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Published: Wednesday, 3/14/2012

Trial begins for sergeant accused in shooting

Attorney claims Burks had a 'mental defect'

BY ERICA BLAKE
BLADE STAFF WRITER
Sgt. Gloria Burks, right, speaks with her attorney, Jane Roman, in Common Pleas Court. Sgt. Gloria Burks, right, speaks with her attorney, Jane Roman, in Common Pleas Court.
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With his arms poised as if holding a gun -- first pointed low and then straight ahead -- Toledo police Sgt. Jeff Bechtel demonstrated in Lucas County Common Pleas Court Wednesday what he encountered moments before a fellow sergeant shot him in the arm.

Sergeant Bechtel was the first witness to testify during the criminal trial of Sgt. Gloria Burks, 51, who is charged with felonious assault with a gun specification and an alternative charge of assault. She is accused of shooting her colleague during a Sept. 20, 2010, incident at the department's Scott Park district station.

"I thought it was a little strange. I tried to rationalize it. I didn't say anything, she didn't say anything. She just started to raise the weapon in my direction," he said of his fellow officer and friend. "… We were friends. I had no reason to suspect anything was going to happen. She just raised the weapon, no words were exchanged. I just thought it was a bad joke."

Six witnesses testified during the first day of the trial before Judge Myron Duhart. Because Sergeant Burks waived her right to a jury trial, Judge Duhart will ultimately decide whether the sergeant either knowingly or recklessly caused physical harm to the victim or whether she is not guilty by reason of insanity.

During opening statements, attorney Jane Roman indicated that at the time of the shooting, Sergeant Burks "was not able to appreciate the wrongfulness of her actions." Ms. Roman noted that two separate psychologists opined that she was suffering from a "mental defect" at the time of the shooting, namely a diagnosed seizure disorder.

Assistant County Prosecutor J. Christopher Anderson said in opening statements the sergeant's condition was well-known to her and that she had been in fact placed on light duty for several months as a result. She was also being treated for the condition, he said.

Before the shooting incident, Mr. Anderson said she was advised by her doctor to get a job where she was not required to carry a gun or drive a car. "She completely ignored these risk factors and went back to work and drove a car and carried a weapon," Mr. Anderson said. "Then on Sept. 20, 2010, what she had been warned about happened."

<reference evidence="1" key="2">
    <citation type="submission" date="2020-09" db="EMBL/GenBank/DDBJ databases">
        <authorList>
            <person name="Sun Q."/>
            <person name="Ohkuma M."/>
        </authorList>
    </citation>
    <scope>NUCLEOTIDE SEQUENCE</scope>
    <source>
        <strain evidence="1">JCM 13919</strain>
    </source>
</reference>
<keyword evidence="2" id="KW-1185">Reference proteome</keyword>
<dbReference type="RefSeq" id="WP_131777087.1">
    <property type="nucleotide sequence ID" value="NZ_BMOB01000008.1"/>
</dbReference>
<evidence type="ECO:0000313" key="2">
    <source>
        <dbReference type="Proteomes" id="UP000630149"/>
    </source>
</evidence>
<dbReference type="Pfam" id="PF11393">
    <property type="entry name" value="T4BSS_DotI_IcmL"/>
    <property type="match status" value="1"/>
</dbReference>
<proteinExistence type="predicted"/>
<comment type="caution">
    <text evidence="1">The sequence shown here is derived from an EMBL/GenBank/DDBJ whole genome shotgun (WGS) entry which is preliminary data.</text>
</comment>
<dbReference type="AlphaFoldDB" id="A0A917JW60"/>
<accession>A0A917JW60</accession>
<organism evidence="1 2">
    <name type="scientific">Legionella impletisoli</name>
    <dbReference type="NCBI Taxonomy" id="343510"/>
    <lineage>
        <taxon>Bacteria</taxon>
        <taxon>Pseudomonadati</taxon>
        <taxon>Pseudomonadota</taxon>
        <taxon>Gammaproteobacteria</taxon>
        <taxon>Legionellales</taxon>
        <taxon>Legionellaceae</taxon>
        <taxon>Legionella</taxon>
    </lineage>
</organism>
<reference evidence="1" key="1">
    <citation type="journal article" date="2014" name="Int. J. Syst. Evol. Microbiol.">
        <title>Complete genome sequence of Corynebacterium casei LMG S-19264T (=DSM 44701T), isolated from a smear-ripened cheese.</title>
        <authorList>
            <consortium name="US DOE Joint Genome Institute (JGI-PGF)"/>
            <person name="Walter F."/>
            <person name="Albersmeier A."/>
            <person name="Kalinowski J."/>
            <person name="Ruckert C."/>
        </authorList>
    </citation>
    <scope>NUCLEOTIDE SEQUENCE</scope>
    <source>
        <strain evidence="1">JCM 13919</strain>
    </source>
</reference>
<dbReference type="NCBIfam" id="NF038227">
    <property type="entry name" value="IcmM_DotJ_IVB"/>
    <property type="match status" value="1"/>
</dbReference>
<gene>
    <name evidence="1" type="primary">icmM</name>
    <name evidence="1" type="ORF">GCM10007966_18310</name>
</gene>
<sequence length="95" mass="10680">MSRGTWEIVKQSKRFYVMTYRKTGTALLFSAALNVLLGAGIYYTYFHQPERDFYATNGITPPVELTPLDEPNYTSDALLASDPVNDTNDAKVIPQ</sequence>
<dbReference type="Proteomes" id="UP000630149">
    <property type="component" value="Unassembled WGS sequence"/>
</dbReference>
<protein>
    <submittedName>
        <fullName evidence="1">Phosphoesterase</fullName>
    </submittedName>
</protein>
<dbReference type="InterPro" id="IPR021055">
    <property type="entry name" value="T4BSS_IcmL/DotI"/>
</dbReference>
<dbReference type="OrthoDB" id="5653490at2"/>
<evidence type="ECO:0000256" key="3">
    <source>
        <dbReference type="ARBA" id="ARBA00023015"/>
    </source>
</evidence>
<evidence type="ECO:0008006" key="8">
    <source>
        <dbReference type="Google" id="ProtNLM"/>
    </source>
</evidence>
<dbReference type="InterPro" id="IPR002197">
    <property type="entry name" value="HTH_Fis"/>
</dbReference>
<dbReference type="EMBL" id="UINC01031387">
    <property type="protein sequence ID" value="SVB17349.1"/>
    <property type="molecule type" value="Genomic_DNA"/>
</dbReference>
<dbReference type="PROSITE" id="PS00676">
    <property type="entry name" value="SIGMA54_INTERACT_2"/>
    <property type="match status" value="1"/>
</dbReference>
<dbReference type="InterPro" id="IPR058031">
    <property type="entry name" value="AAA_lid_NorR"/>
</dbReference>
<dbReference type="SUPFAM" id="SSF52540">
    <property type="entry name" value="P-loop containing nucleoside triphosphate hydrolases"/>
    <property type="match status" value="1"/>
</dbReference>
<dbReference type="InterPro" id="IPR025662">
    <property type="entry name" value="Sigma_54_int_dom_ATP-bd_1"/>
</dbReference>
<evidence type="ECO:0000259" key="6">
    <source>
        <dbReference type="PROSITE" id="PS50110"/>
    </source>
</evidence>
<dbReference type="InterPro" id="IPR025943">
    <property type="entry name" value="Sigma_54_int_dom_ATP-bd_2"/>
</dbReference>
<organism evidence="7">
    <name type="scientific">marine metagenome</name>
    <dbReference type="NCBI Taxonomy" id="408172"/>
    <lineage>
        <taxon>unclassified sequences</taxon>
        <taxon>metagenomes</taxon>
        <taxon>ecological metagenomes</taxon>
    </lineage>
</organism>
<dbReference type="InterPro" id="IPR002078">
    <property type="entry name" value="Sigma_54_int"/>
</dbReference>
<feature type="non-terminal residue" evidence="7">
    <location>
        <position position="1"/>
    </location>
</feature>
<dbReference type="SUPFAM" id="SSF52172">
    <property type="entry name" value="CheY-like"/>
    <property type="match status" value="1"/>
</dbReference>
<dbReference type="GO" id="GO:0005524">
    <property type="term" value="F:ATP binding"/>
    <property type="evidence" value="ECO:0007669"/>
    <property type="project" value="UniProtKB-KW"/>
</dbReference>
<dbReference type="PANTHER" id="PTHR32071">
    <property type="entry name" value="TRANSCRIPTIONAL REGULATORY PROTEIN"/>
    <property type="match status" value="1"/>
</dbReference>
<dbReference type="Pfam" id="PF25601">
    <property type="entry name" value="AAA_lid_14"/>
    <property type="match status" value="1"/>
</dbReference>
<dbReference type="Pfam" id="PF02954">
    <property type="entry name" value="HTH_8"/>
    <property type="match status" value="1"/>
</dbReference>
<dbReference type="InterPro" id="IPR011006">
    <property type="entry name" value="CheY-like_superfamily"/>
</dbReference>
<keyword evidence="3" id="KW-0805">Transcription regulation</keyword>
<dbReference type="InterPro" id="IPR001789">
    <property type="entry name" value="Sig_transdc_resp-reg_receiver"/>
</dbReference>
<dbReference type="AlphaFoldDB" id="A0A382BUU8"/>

Also testifying was Deputy Chief Diana Ruiz-Krause, who was a captain stationed in Scott Park at the time of the shooting. She said that she heard a gunshot and ran to her office door, where she saw Sergeant Burks holding her gun.

She further testified that the sergeant did not respond to three commands to put down her weapon and that she was forced to approach and remove Sergeant Burks' gun from her hands.

Deputy Chief Ruiz-Krause further testified about Sergeant Burks' previous status on light duty and the sergeant's attempts to stay on light duty and not be returned to full active duty.

Bob Stinson, a clinical and forensic psychologist, testified as a court witness about an evaluation in which he concluded Sergeant Burks was in an "altered state of consciousness."

"In my opinion, at the moment the shooting occurred, she was not in a state of consciousness where she would even consider what she was doing," he said, adding that in his opinion the shooting occurred either during or immediately after a seizure.

Mr. Stinson further stated that he is aware of other instances in which someone suffering from seizures was found not guilty of crimes by reason of insanity.

Toledo sisters Charlotte Goben, 68, and Elva Goben, 61, both testified about a Feb. 10, 2010, incident in which they said the vehicle they were in was hit from behind several times by a vehicle while stuck in stop-and-go traffic. The two sisters each testified that they were scared because they believed it to be an incident of road rage and called 911.

The two also testified that it was Sergeant Burks who rammed their vehicle but that she was adamant at the time that she did not hit them.

Mr. Stinson also referred to this incident and opined that Sergeant Burks was likely suffering from a seizure at the time of the incident.

The trial will resume with additional testimony Thursday. Because the victim was a peace officer, Sergeant Burks faces up to 18 months in prison if convicted of assault and up to 10 years in prison if convicted of felonious assault.

The gun specification would add an additional three years.

Contact Erica Blake at: eblake@theblade.com or 419-213-2134.



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